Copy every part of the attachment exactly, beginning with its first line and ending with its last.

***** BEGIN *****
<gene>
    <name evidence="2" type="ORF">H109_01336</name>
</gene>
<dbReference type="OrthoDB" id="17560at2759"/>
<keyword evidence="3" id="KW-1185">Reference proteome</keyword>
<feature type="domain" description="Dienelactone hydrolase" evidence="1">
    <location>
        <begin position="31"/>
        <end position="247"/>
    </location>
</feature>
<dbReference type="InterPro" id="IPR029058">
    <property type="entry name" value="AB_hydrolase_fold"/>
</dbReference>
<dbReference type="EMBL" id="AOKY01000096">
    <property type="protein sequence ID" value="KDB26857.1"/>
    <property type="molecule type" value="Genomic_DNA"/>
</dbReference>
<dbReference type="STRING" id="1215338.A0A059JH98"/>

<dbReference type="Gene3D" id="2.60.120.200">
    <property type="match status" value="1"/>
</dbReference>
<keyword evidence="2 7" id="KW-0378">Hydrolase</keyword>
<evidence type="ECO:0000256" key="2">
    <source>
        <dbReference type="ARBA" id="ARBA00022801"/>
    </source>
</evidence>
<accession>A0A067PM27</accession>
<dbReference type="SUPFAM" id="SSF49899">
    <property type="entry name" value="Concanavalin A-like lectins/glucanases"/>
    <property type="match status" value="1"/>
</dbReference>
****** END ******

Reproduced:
<gene>
    <name evidence="2" type="ORF">H109_01336</name>
</gene>
<dbReference type="OrthoDB" id="17560at2759"/>
<keyword evidence="3" id="KW-1185">Reference proteome</keyword>
<feature type="domain" description="Dienelactone hydrolase" evidence="1">
    <location>
        <begin position="31"/>
        <end position="247"/>
    </location>
</feature>
<dbReference type="InterPro" id="IPR029058">
    <property type="entry name" value="AB_hydrolase_fold"/>
</dbReference>
<dbReference type="EMBL" id="AOKY01000096">
    <property type="protein sequence ID" value="KDB26857.1"/>
    <property type="molecule type" value="Genomic_DNA"/>
</dbReference>
<dbReference type="STRING" id="1215338.A0A059JH98"/>

<dbReference type="Gene3D" id="2.60.120.200">
    <property type="match status" value="1"/>
</dbReference>
<keyword evidence="2 7" id="KW-0378">Hydrolase</keyword>
<evidence type="ECO:0000256" key="2">
    <source>
        <dbReference type="ARBA" id="ARBA00022801"/>
    </source>
</evidence>
<accession>A0A067PM27</accession>
<dbReference type="SUPFAM" id="SSF49899">
    <property type="entry name" value="Concanavalin A-like lectins/glucanases"/>
    <property type="match status" value="1"/>
</dbReference>